Serious mass casualty incidents have also occurred in Urumqi (May 2014 market bombing), Luntai, and in the Turpan area southeast of Urumqi. This map only captures deaths in Xinjiang and does not reflect the Kunming Train Station attacks and other incidents perpetrated by insurgents elsewhere outside Xinjiang.


Exhibit 2: Known Deaths by County in Xinjiang, October 2007-to-31 December 2014


While making clear ethnic identifications is tough because of a lack of details in most media reports of incidents, Uighurs account for the overwhelming majority of deaths from security force actions, attacks on police and police facilities, and security forces firing on demonstrators. Deaths from "other attacks" and large-scale ethnic violence are primarily a mix of Uighurs and Han

Putting the Conflict in Perspective

The Xinjiang conflict could get much bloodier than it is today. Some Uighurs were captured fighting alongside the Taliban in Afghanistan and there are very likely a number of Uighurs in the ranks of ISIS/ISIL today. If they survive, they will be imbued with confidence, will have seen the benefits of accessing larger-scale financing, and will almost certainly receive encouragement to take their fight to other parts of China with a scale and intensity not yet seen. Our view at this point is that China's competent and wide-reaching – if imperfect – surveillance apparatus will prevent a large-scale influx of Uighurs who have fought under the radical Islamic banner in the Middle East and Afghanistan/Pakistan. Foreign jihadist movements will serve primarily as cheerleaders, not quartermasters or providers of soldiers, for anti-Beijing elements in Xinjiang.

The threat will not be an existential one to the Chinese state, as most Uighurs would prefer a peaceful accommodation. But even if only 1 percent of Uighurs hold extreme views, there are 10 million in Xinjiang and even for a state security apparatus as formidable as China's, 100,000 or more angry people present a tough challenge.

Even if the attacks are not an existential threat, they will be very difficult to anticipate and prevent. Recent attacks such as the Boston Marathon Bombing, Westgate Mall Attack in Kenya, and the Charlie Hebdo attack in France mark an emerging trend of low cost, easy to plan terrorist attacks that are exceedingly difficult to prevent. China has already experienced such attacks – for instance the Kunming Train Station attacks, Tiananmen Square attack, and the May 2014 attack on a farmer's market in Urumqi – where common items like knives, gunpowder or fertilizer, and SUVs became lethal weapons. Just as important, such attacks do not kill thousands as 9-11 did, but they are immensely disruptive and can sow disproportionate fear in a society.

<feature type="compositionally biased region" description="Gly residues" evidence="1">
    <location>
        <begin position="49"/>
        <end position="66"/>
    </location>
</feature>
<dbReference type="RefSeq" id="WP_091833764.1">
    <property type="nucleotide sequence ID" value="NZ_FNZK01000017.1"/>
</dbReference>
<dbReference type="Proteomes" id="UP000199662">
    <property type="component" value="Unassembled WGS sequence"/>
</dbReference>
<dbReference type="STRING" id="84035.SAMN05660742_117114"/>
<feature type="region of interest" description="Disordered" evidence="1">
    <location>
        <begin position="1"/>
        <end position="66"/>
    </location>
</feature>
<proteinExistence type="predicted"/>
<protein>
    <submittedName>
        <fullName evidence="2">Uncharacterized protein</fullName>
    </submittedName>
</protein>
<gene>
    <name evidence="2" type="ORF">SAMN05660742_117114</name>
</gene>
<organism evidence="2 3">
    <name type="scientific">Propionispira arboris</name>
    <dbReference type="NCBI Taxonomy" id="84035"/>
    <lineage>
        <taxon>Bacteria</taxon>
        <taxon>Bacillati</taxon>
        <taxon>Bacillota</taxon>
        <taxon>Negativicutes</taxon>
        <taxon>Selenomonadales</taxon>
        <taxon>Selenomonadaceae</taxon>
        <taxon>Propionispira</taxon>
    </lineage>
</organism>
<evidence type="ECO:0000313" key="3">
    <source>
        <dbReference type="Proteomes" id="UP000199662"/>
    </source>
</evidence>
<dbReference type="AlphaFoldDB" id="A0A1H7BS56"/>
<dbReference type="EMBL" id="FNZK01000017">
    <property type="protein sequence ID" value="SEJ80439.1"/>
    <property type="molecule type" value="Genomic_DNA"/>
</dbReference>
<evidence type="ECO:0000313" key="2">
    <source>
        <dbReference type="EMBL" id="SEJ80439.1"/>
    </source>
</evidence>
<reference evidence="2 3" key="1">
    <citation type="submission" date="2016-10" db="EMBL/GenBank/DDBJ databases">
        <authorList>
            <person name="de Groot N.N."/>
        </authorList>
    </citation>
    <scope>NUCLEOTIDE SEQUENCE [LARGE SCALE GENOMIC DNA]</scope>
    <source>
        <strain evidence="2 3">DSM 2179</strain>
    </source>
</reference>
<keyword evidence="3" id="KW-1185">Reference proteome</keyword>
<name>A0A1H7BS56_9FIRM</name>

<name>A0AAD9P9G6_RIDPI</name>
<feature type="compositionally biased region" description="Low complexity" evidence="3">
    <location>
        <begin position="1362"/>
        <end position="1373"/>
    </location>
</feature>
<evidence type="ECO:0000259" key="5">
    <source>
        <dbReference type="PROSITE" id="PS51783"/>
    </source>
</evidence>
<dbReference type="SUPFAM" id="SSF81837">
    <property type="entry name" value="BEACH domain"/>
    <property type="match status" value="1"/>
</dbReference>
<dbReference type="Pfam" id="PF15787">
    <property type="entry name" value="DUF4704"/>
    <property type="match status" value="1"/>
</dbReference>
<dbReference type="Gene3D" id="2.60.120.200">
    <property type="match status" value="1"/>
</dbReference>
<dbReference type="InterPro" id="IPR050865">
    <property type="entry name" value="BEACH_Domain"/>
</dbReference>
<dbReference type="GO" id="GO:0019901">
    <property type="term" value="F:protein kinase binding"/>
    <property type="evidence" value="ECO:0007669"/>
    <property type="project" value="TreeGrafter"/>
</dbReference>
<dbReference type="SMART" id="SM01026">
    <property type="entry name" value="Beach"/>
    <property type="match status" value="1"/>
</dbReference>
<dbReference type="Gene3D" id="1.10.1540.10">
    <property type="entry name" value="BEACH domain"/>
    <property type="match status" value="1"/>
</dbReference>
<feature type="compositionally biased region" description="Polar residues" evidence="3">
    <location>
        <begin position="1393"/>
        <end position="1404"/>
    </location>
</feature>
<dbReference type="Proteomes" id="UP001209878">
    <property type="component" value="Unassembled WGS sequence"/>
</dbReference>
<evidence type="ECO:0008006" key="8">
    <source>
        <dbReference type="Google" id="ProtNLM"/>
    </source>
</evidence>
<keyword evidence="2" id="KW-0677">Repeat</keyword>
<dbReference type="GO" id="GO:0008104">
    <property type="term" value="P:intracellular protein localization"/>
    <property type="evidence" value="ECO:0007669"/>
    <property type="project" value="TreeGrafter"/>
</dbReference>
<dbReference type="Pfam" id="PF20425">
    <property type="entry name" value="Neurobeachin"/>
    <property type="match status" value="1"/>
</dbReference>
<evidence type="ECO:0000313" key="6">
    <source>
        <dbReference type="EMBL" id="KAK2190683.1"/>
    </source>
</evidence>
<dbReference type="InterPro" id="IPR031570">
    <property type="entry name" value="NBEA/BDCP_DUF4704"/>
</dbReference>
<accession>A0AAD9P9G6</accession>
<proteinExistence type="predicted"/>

The nature of attacks in Xinjiang suggests that foreign terror actors may provide inspiration, but that the men and materials are all locally-sourced. The fact that the attacks use readily available local materials (vehicles, fertilizer, gunpowder, knives, axes) poses a real dilemma for Beijing because there is no apparent flow of weapons from abroad that can be interdicted.

To boot, unless the Chinese government prevents Uighurs from owning cars and common woodcutting and food preparation tools – which is unlikely – the means of attack are always present. Indeed, the possession of potential bombmaking materials like ammonium nitrate – a common fertilizer – has been seriously restricted since at least 2006 in Xinjiang.

On a tactical level, Xinjiang's insurgency does offer China's public (and private) security apparatus a number of tangible benefits. Xinjiang gives China's security forces an internal, restricted access "beta lab" in which to test new techniques and technologies (such as drones) before the Chinese military potentially employs them beyond China's borders.

The continuing conflict in Xinjiang is also creating a core group of police and paramilitary personnel with significant live fire experience in a hostile operational environment. These men (and increasingly, women) offer a prime talent pool for China's new private security providers as they recruit staff to hire out to Chinese miners and construction firms operating in Africa and other areas where projects may require armed protection.

The growing insurgency in Xinjiang is imposing significant costs on the Chinese government, but the province's rich mineral resources and strategic geographical position are too valuable to give up, even at the cost of a much bloodier conflict than that which exists today. One looming question is "will Uighur insurgents expand their campaign to include key energy, mining, and other critical infrastructure in Xinjiang?" Such a move is conceivable, but most of these assets lie in open desert and basin and range-type geography that is easily kept under surveillance by unmanned aerial vehicles and other means.